Tate: UI doesn''t horse around in comeback
CHAMPAIGN – When your name is Peter Shostchuk, you ask people to pronounce it quickly and not worry about it.
But his name would have been Mud – at least in his own mind – if he didn''t come through Friday night at the Assembly Hall.
"We''ve bounced back in these difficult situations all year," the 20-year-old Illini junior said. "We knew the last two events, floor exercise and pommel horse, were our best. We never panicked."
Ponder this circumstance: Illinois entered the two-day NCAA Men''s Gymnastics Championships ranked No. 1 based on a scoring system (take a deep breath) that incorporates a team''s top four regular season scores, with a minimum of two on the road, throws out the high, adds in the conference score twice, and then divides by five.
That isn''t really pertinent here, but you needed to know.
To have a chance to justify that ranking, Illinois had to finish in the top three from Friday night''s six-team qualifying session. After four of six events, with their orange-clad followers alternately cheering and holding their breath, the Illini stood fourth with only third-place Minnesota within reach.
Even after sophomore Justin Spring turned in a spectacular 9.725 performance in the floor exercise – arguably the most eye-popping show all day and night – Illinois led the Gophers 180.7 to 180.525. Not much breathing room. Cal and Ohio State were too far ahead to catch.
That''s when Shostchuk did his thing. He climbed aboard the pommel horse and drilled a blistering 9.6, the best on a four-man UI score of 37.825.
So inspired were the Illini that all six individual scores were 9.1 or better.
While the Illini were wrapping it up, Minnesota was dealing with the more difficult parallel bars, and four of the Gophers'' six scores were worse than 8.7.
Illinois lives to fight another day. Forget Friday''s scores. They don''t carry over. This isn''t the shot put, where the qualifying toss in the state meet counts from the previous day. For whatever reason, the Illini had a bad day. But they''ll arrive today with no handicaps.
"This was one of those days when we didn''t click," UIcoach Yoshi Hayasaki said. "Maybe it was jitters, I don''t know. Our best guys fell in the high bar (Spring and Scott Wetterling)."
Actually, Illini troubles began earlier in the parallel bars, an event whose scores indicate it must be the most difficult. Understand now, Illinois entered with a No. 1 rank in this event (for clarification on what it takes to be No. 1, see above, and be sure to multiply by five).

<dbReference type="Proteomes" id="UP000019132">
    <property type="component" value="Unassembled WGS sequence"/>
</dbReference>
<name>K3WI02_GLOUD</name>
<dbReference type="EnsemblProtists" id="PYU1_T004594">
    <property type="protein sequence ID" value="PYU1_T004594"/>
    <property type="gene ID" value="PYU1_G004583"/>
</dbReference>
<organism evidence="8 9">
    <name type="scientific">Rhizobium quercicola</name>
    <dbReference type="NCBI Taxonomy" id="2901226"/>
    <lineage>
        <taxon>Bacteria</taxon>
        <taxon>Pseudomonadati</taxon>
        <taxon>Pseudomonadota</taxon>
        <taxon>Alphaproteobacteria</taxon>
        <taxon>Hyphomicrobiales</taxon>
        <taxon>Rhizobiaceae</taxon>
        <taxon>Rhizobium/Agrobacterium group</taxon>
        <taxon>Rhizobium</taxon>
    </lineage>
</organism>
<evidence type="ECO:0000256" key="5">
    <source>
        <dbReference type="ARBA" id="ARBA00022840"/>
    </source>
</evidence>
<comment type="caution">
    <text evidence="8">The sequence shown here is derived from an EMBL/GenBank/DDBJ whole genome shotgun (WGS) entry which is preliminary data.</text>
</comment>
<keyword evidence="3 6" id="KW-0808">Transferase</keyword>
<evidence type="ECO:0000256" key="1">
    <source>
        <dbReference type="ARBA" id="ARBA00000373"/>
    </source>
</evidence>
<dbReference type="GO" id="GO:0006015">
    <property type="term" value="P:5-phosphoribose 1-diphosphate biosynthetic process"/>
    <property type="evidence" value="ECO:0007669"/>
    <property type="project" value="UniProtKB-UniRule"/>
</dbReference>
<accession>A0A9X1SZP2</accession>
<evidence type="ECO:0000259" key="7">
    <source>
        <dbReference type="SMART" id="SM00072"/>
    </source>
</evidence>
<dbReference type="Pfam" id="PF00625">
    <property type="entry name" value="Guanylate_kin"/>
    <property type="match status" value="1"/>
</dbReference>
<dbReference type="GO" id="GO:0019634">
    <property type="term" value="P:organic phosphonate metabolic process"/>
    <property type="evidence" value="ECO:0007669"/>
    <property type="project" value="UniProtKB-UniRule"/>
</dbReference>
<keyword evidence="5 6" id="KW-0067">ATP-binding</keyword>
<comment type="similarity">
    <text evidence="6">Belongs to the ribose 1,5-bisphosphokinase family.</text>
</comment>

Leadoff man Ben Newman set a bad pattern when he slipped and fell off the bars, and Adam Pummer hurt his hand in an effort that left him disappointed. Nobody reached 9.0 ahead of Shostchuk, the sixth Illini in line.
"I went through the set, and I was doing fine until just before my double-front dismount. I lost control (score: 8.2)," he said. "When that happens, you feel like you''ve let everyone down. But not everyone hits their routine every time. In big events, people fall."
Time to regroup
Illini troubles carried from the parallel bars right through the next event, the high bar. Fortunately, after a second straight weak effort, the Illini received a 15-minute timeout.
"That''s when we got together and talked," Shostchuk said. "We were having a bad day, and we had to turn it around. We felt good because we had the floor exercise and the pommel horse coming up. We came through."
Once the competition ended, there was time to reflect on all that took place Friday.
With all six events going at once, the NCAA meet is a circus of unimaginable dismounts, astonishing strength and uncanny balance.
If you see Spring''s floor exercise for the first time, you''d have to view it several more times, preferably in slow motion, to comprehend all the flips and twists and explosions.
Compare his specialty with Kenny Battle''s best dunk, or weigh him in against Dee Brown''s most blistering breakaway, and they''re yawners in comparison.
Spring will lift you out of your seat on the rings, and he isn''t even tops in that event.
The quality of this competition is unlike anything seen in this community. These guys do things with their bodies that no athletes in any other sport come close to.
Loren Tate writes for The News-Gazette. He can be reached via e-mail at firstname.lastname@example.org.